Construction deaths highest across industries, HSE data shows

Construction deaths

The number of fatalities in construction has risen by 55% since last year and is the highest of any industry, according to Health and Safety Executive (HSE) data.

The sector recorded 45 fatal injuries during 2022/23, up from 29 in 2020/21.

Construction is also second for higher-than-average rates of work-related musculoskeletal disorders, after administrative and support service activities.

It is also among the sectors with significantly higher workplace non-fatal injury rates, compared with the average rate across all industries.

Caroline Gumble, chief executive of the Chartered Institute of Building, said that although there has been huge progress in safety in construction over the years, the number of fatalities is concerning.

She said: “Sadly 45 people in our sector never made it home from work and we owe it to them, their loved ones and their colleagues to continue putting health, safety and wellbeing at the forefront of every project while providing workers with the relevant training, equipment and PPE to safely carry out their jobs.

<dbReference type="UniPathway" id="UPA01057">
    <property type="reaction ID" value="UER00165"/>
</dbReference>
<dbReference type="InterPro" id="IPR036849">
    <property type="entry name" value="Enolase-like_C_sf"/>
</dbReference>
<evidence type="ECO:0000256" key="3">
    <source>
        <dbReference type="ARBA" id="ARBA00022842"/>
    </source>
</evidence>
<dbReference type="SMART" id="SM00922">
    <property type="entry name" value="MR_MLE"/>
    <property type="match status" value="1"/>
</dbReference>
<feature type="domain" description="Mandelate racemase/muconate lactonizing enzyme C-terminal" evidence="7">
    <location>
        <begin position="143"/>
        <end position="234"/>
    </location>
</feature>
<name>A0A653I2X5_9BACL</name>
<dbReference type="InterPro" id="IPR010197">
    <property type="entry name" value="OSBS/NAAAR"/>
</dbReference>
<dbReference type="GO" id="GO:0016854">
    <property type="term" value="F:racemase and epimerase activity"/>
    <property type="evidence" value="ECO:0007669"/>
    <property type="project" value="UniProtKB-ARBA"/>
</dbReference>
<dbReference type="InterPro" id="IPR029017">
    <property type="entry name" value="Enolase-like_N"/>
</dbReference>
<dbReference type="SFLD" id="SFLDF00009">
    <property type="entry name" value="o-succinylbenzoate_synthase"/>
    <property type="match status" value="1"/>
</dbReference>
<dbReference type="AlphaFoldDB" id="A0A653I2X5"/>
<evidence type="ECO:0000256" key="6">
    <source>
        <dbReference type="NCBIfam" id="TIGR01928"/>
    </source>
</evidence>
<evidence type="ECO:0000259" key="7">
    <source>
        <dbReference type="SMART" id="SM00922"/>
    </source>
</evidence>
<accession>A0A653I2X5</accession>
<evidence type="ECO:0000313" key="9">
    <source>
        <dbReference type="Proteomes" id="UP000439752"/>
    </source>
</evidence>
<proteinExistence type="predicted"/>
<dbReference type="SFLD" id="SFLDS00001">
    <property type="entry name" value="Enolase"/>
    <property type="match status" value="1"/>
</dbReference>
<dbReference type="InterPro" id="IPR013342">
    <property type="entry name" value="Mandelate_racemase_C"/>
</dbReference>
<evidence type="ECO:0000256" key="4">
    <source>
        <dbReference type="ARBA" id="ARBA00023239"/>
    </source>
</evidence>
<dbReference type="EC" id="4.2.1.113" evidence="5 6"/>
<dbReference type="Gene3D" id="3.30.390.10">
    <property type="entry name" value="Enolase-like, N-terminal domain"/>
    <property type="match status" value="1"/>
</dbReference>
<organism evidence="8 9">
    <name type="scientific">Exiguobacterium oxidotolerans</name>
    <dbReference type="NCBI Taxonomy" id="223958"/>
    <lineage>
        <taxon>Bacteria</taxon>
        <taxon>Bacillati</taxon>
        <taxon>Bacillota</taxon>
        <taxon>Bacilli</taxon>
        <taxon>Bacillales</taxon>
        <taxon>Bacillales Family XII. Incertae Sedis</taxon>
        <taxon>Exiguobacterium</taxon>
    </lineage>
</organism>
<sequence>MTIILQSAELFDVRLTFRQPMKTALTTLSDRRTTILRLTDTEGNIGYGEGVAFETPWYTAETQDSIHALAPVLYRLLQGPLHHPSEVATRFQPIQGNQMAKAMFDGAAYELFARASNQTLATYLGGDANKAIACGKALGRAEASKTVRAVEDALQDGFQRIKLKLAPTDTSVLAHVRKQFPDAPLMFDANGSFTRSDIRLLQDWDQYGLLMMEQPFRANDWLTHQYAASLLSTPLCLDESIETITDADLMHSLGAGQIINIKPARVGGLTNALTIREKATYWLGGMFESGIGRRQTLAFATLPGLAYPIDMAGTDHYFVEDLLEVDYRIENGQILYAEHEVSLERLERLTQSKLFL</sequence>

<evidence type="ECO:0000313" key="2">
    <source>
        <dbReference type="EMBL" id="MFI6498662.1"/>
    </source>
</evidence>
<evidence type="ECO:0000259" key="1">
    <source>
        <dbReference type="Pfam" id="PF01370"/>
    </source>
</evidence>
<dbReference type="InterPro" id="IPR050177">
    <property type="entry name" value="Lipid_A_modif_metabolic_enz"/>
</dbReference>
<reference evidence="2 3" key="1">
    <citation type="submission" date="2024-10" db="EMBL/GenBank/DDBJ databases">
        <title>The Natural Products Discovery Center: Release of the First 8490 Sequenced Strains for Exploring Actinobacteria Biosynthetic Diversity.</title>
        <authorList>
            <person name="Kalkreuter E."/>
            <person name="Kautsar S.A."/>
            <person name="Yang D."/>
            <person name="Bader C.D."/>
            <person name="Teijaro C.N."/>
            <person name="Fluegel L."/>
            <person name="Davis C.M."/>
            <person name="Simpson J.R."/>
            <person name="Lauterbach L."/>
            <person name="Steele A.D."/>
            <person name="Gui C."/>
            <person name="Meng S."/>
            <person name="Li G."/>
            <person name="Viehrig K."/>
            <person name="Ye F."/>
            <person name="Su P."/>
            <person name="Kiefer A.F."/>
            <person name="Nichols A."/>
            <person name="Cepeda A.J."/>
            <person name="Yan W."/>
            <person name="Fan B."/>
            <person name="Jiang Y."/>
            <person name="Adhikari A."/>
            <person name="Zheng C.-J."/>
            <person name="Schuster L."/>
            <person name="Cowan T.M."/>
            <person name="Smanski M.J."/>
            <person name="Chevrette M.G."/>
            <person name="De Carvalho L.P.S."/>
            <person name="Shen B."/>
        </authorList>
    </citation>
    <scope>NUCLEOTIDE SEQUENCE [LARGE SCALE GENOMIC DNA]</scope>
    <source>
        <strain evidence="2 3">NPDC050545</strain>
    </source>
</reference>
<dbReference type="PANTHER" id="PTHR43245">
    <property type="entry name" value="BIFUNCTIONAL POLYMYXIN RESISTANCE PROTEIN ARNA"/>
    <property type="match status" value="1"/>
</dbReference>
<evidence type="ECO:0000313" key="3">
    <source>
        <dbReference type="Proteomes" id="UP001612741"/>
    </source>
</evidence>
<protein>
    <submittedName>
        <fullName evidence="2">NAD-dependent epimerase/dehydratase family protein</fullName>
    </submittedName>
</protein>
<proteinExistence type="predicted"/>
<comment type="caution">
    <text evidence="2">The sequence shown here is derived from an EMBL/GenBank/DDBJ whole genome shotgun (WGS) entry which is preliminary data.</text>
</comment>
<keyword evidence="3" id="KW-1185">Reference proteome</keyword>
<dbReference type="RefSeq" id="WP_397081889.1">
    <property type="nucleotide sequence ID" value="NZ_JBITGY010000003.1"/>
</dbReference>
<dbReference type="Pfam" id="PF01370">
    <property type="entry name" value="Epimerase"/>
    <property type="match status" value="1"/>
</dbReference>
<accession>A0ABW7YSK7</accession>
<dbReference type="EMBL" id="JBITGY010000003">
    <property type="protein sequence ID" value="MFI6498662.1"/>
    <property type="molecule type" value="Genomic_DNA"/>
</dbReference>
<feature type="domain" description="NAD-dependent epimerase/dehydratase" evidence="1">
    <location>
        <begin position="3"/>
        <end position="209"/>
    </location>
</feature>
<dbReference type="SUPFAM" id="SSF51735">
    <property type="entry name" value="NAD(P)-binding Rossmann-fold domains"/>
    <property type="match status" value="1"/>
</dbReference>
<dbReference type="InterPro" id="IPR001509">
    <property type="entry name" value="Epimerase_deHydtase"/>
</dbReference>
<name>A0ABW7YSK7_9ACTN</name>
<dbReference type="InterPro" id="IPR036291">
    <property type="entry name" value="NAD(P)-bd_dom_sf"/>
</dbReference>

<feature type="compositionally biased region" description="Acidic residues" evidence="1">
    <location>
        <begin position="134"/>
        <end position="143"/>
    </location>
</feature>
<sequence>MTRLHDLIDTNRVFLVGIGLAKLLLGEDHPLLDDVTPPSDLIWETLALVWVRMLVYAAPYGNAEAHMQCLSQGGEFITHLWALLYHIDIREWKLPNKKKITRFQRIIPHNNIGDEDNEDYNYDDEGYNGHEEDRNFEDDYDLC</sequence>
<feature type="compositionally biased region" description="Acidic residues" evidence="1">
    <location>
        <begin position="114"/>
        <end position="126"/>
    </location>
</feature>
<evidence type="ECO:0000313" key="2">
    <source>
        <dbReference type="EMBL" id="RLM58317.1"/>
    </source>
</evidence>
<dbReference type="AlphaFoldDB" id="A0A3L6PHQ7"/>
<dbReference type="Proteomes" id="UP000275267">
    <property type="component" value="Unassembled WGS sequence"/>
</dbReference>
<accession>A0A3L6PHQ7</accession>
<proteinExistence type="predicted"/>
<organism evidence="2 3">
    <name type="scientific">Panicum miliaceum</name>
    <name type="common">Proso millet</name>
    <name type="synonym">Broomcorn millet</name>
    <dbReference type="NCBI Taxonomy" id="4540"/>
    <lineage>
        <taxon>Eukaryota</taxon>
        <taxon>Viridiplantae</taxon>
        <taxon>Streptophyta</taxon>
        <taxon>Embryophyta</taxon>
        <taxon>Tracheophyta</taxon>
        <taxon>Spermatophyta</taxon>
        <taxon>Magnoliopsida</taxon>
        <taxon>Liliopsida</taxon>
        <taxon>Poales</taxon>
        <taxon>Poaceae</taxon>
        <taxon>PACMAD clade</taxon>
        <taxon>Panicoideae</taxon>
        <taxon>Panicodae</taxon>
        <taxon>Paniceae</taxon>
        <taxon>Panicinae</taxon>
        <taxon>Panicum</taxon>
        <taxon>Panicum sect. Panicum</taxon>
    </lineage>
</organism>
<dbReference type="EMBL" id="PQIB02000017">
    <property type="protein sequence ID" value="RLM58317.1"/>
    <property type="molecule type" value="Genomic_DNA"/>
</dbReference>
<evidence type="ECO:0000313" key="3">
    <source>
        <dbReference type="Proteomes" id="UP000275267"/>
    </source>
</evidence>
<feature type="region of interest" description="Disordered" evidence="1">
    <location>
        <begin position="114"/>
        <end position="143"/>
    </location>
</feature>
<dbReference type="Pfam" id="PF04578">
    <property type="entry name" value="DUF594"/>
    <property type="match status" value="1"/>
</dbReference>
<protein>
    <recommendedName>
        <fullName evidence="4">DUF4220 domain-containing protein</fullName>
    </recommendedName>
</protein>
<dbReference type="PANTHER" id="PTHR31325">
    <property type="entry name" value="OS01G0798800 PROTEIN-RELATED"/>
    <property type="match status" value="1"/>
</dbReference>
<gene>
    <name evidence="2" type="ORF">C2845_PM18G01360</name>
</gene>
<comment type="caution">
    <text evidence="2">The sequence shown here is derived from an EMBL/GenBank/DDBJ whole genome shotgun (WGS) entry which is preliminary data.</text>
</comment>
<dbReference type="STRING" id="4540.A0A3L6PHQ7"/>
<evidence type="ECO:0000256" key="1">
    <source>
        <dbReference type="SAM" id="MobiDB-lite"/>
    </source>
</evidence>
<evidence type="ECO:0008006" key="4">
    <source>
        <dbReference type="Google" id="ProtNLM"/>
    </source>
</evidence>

“Our current #PPEthatfits campaign has safety at its heart and aims to improve the provision of properly fitting PPE for everyone in the sector regardless of their size, gender, or religion.

“It’s not all bad news for construction, however, and it’s encouraging to see reported instances of work-related ill health are lower than the average across all industries. As a sector, a great amount of work has gone into improving worker wellbeing, and while there is always more that can be done, some of that work appears to be paying off.”

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